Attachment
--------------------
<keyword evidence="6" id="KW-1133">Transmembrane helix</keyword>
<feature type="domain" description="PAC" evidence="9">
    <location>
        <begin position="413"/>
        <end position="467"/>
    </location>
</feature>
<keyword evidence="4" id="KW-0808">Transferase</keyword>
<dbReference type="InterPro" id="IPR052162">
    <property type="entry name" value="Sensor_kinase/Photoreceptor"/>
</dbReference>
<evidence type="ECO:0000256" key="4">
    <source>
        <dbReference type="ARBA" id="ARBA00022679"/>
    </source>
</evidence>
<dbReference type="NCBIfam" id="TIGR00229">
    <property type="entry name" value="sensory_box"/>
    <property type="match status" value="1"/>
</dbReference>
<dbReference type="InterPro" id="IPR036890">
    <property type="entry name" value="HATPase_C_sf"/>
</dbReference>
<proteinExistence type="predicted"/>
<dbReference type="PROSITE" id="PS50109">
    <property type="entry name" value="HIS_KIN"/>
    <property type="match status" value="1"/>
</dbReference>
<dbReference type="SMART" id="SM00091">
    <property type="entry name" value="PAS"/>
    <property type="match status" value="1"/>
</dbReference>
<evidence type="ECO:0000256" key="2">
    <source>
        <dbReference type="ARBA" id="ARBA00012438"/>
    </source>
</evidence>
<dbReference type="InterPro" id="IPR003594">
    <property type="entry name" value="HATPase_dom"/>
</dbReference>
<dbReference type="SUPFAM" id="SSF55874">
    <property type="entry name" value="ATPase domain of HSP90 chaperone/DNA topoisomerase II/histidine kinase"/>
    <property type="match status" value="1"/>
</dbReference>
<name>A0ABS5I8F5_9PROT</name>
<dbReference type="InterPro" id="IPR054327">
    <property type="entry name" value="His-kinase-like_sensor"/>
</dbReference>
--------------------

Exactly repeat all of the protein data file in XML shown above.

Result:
<keyword evidence="6" id="KW-1133">Transmembrane helix</keyword>
<feature type="domain" description="PAC" evidence="9">
    <location>
        <begin position="413"/>
        <end position="467"/>
    </location>
</feature>
<keyword evidence="4" id="KW-0808">Transferase</keyword>
<dbReference type="InterPro" id="IPR052162">
    <property type="entry name" value="Sensor_kinase/Photoreceptor"/>
</dbReference>
<evidence type="ECO:0000256" key="4">
    <source>
        <dbReference type="ARBA" id="ARBA00022679"/>
    </source>
</evidence>
<dbReference type="NCBIfam" id="TIGR00229">
    <property type="entry name" value="sensory_box"/>
    <property type="match status" value="1"/>
</dbReference>
<dbReference type="InterPro" id="IPR036890">
    <property type="entry name" value="HATPase_C_sf"/>
</dbReference>
<proteinExistence type="predicted"/>
<dbReference type="PROSITE" id="PS50109">
    <property type="entry name" value="HIS_KIN"/>
    <property type="match status" value="1"/>
</dbReference>
<dbReference type="SMART" id="SM00091">
    <property type="entry name" value="PAS"/>
    <property type="match status" value="1"/>
</dbReference>
<evidence type="ECO:0000256" key="2">
    <source>
        <dbReference type="ARBA" id="ARBA00012438"/>
    </source>
</evidence>
<dbReference type="InterPro" id="IPR003594">
    <property type="entry name" value="HATPase_dom"/>
</dbReference>
<dbReference type="SUPFAM" id="SSF55874">
    <property type="entry name" value="ATPase domain of HSP90 chaperone/DNA topoisomerase II/histidine kinase"/>
    <property type="match status" value="1"/>
</dbReference>
<name>A0ABS5I8F5_9PROT</name>
<dbReference type="InterPro" id="IPR054327">
    <property type="entry name" value="His-kinase-like_sensor"/>
</dbReference>